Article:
On Thursday HB 1083, the Gun bill, died on the concur or not concur deadline. The bill was skipped over by Judiciary B chairman Rep. Andy Gipson.

This was the bill originally authored to give Enhanced Concealed Carry permit holders the ability to challenge public organizations or businesses that would not let them carry. This caused quite a stir among Universities in Mississippi and the SEC.  An amendment was later added to allow teachers and administrators to be trained to carry inside schools in the event of an emergency.

With the growing concern over individuals bringing guns into sporting events another amendment was out on the bill at the end of its discussion that would only allow those permit holders to carry in the event a police officer was not present at the location.



Bill author Rep. Andy Gipson had a few things to say on his decision to let the bill die:

“This year I introduced a bill, HB 1083, to strengthen the enforcement of gun rights for licensed, trained “enhanced concealed carry” Mississippians. The Senate amended it to weaken those rights. We could not agree, so the bill died. The law will stay the same and enhanced CC holders will continue to have the same carry rights as before.

The Senate also added a school safety amendment that I do support; but in the end we could not agree on the particular language.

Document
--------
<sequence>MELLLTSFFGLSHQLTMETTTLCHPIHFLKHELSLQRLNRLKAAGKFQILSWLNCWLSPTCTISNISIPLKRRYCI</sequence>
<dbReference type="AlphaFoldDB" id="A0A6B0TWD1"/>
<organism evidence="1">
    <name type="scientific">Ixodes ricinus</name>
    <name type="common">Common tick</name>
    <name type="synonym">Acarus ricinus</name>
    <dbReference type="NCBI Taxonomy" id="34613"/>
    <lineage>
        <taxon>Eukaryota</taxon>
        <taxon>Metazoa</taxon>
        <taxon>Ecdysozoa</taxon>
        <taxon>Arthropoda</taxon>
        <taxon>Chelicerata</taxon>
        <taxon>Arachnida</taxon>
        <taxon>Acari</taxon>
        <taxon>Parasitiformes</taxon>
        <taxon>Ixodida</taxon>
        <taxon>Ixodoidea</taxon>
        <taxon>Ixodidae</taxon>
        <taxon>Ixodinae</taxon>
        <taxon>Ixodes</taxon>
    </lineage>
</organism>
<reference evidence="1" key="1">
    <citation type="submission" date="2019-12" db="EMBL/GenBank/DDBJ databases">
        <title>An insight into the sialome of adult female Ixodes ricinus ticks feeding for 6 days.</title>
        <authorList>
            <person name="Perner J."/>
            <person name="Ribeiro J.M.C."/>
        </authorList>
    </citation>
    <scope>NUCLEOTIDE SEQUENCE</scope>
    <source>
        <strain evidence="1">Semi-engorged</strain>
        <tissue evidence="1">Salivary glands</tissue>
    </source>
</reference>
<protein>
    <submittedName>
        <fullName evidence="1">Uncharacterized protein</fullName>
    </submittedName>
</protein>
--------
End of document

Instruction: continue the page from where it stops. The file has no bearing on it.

However, if local school districts approve, under current law school districts can already authorize employees who are enhanced CC licensees to carry concealed for the protection of the students and others. Bottom line: there was nothing to lose by letting HB 1083 die in this regard.”

The Attorney General for Mississippi, Jim Hood, shared his office’s opinion on the bill as well.



He was asked questions like, “Does Mississippi law allow an individual with an “enhanced conceal/carry permit” to carry a concealed weapon on a Mississippi public school campus?”

While the answer to that is yes, the AG said that at this time the school could prohibit those weapons from being carried on certain parts on campus that are more open to the public.

You can read the full report from his office HERE.